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i can't answer that question any other way. and i think it's normal because it was part of finding out about his own identity. >> reporter: when you got the letter it was your father's handwriting? >> it was my father's handwriting. >> reporter: what's the one thing your father would say to his son? >> he'd be extremely proud and say well done. and then he'd add, but obviously you're an obama. he is very proud. >> and they would be technically half brother and half sister. but they don't do the half thing. it's brother and sister. as far as the president arriving in nairobi in a couple of days he's meeting with a couple of global leaders. the question is, will he go back
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to western kenya? there's an anticipation and a sense of hope -- >> do they regularly talk at all? >> oh, definitely. they are definitely in touch. he is to have her open us with us has been pretty special. through the rest of the week and today on my show at 2:00 she really opens up about moments she's had with her brother, how proud she is and especially talking to their 93-year-old grandmother in her living room knowing that pictures of the first family are on the walls and how she remembers as if it were yesterday the first time when barack obama came to kenya and when they first locked eyes. she tells me that story. we'll have that at 2:00. >> can't wait to see more. brooke baldwin, thanks so much. still to come in the "newsroom," you've probably been there, a crying child ruining your dinner. wait till you see this story.
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checking some of the top stories for you. 55 minutes past. bill cosby calling for court sanctions against one of the women accusing him of rape. he says she breached their confidentiality agreement by leaking the deposition from a ten-year-old case. constand says cosby tricked her into taking drugs before sexually assaulting her. cosby's lawyer is speaking out for the first time. >> all of these women are liars? >> i'm not making conclusions and you know that i can't about whether someone is lying or not. what i am saying is that mr. cosby has denied the accusations that have been lodged thus far. the sheer volume or number of people who are saying a particular thing does not make it true. >> cosby and his legal team
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maintain the sex and drugs detailed in the deposition were consensual. california's interstate 10 will reopen on friday after severe storms washed parts of it away. the interstate connects l.a. to phoenix and usually sees about 55,000 drivers per day. beginning to feel a lot like halloween. walgreens has already started selling halloween candy. a blogger with super couponing found these goodies on store shelves in illinois. we've all been there, trying to to have a quiet meal in a restaurant when somebody's kid will not stop crying. what one diner owner did in that situation seemed to silence the toddler but the internet erupted, not to mention the child's parents. here's cnn's jeanne moos. >> reporter: there's nothing appetizing about a crybaby in a restaurant. here at marcy's diner in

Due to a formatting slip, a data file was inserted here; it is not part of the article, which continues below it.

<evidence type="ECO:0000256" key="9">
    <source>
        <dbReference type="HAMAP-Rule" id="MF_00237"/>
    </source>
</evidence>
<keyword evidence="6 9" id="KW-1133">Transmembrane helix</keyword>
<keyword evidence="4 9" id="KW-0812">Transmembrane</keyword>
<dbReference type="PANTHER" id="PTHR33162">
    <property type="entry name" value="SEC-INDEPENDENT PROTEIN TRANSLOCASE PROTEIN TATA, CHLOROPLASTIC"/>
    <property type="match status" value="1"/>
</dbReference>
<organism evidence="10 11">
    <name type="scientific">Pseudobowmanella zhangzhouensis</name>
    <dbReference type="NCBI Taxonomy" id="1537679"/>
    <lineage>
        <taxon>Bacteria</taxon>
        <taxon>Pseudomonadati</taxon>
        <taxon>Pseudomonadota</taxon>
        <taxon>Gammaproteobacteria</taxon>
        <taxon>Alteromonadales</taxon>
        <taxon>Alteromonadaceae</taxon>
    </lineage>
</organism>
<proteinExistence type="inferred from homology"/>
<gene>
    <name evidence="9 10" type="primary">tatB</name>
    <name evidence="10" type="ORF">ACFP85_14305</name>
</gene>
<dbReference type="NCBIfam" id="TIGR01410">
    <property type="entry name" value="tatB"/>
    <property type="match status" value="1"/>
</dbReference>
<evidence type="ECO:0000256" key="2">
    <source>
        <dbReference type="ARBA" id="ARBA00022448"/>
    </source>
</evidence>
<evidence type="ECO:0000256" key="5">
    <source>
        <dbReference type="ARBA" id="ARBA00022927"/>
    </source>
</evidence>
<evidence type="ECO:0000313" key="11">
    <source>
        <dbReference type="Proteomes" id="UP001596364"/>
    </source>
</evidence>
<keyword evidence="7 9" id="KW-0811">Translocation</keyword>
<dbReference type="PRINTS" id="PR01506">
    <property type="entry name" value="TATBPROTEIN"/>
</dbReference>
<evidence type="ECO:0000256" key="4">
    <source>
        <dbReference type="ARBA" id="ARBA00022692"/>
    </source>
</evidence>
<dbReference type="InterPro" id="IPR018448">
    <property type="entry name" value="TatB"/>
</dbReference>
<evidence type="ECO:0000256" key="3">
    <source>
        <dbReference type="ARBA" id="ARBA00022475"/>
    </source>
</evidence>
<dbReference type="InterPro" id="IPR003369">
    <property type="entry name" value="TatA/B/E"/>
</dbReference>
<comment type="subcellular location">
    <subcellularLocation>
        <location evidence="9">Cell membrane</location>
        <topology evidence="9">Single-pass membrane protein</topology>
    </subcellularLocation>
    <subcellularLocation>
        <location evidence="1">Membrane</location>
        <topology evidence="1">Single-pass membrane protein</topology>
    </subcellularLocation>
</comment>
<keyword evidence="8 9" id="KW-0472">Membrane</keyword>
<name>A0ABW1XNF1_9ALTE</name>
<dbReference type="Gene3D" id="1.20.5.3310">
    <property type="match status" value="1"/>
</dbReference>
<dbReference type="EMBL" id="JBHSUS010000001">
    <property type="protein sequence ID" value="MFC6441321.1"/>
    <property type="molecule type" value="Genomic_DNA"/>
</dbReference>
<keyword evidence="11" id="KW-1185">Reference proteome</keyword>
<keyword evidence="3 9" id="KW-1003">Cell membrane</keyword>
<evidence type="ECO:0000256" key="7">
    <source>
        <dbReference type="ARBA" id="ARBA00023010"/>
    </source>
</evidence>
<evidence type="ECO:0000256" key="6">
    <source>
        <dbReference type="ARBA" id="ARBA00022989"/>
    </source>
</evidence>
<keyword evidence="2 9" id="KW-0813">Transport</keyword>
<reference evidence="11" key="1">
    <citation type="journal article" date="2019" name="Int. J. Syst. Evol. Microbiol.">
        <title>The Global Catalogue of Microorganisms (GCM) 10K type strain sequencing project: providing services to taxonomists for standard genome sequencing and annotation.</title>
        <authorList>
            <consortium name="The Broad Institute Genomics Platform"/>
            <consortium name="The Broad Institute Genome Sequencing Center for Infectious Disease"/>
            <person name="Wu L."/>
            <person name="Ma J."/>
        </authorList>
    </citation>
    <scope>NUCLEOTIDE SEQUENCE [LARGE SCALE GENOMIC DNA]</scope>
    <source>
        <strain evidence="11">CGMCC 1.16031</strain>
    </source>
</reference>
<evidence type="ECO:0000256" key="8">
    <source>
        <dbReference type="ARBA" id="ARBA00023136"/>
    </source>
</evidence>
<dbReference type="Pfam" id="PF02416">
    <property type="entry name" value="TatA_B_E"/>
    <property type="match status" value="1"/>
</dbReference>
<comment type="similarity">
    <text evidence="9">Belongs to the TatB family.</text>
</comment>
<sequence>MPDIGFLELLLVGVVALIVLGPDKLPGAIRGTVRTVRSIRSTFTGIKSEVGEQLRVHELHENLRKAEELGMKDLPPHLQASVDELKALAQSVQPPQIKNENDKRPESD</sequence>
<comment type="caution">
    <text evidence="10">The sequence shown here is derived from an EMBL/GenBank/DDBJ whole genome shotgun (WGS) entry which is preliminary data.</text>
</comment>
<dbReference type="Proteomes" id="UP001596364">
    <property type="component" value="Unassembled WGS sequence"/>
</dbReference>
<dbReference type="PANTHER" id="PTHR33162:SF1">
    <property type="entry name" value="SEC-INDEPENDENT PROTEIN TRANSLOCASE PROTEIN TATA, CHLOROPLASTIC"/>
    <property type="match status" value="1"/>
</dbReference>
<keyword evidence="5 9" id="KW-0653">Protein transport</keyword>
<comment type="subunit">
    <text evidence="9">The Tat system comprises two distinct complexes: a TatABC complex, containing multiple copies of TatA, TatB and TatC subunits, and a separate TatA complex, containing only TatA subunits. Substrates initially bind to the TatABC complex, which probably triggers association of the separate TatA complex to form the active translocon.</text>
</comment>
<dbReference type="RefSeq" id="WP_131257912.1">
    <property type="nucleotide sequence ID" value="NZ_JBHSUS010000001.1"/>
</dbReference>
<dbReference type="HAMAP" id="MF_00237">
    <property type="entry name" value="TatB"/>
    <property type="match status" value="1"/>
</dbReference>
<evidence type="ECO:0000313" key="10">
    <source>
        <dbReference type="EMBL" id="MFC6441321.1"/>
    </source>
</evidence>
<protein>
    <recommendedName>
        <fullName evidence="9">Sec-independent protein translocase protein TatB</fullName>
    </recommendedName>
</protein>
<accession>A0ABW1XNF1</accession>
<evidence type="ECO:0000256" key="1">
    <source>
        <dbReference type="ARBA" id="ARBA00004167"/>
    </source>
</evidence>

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portland maine, a crying 21-month-old has provoked on outcry all because owner darla did this. >> i said this has got to stop. >> reporter: tara carson said the owner was -- >> screaming "shut the hell up." i was in pure shock because i've never seen behavior like this before. >> reporter: the two stories diverged in other ways. >> after 40 minutes of screaming, i'd had enough. >> reporter: but the mother says the toddler was crying not screaming, for a little over ten minutes, not 40. the owner had asked the parents to take the child outside at least once before but the mom says it was raining. the parents vented their anger on the marcy's diner facebook page.
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the owner is an absolute lunatic, may karma bite you in the [ bleep ]. in her f-bomb laced responsible, the owner called the toddler that monster and the beast. the back and forth prompted a deluge of comments pro and con, though way more seemed to side with the owner. the morning shows chewed over the topic. >> her parents said, are you screaming at a child? yes, i am. and she shut up. >> reporter: so far, the egg seems firmly on the grill rather than on the owner's face. jm jeanne moos cnn, new york. >> wow. thank you so much for joining me today. i'm carol costello. "at this hour with berman & bolduan" starts now. how did sandra bland die? anger boiling over after a video
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surfaces of the traffic stop that sent her to jail. you'll see the tense confrontation. plus we take you inside the jail cell where she died. and on the border with donald trump, the lightning rod candidate announcing a big trip as new polls surface that show hillary clinton has swing state problems. and forget your bank password. hackers now able to breach a jeep on the highway, from the dashboard to the brakes the man who is behind the wheel is joining us. hello, everyone. i'm campbell brown. i'm kate bolduan. john berman is off. dramatic new video of a tense confrontation with an officer raising more questions than there are answers right now. independent autopsy results could come at any time. sandra bland was found dead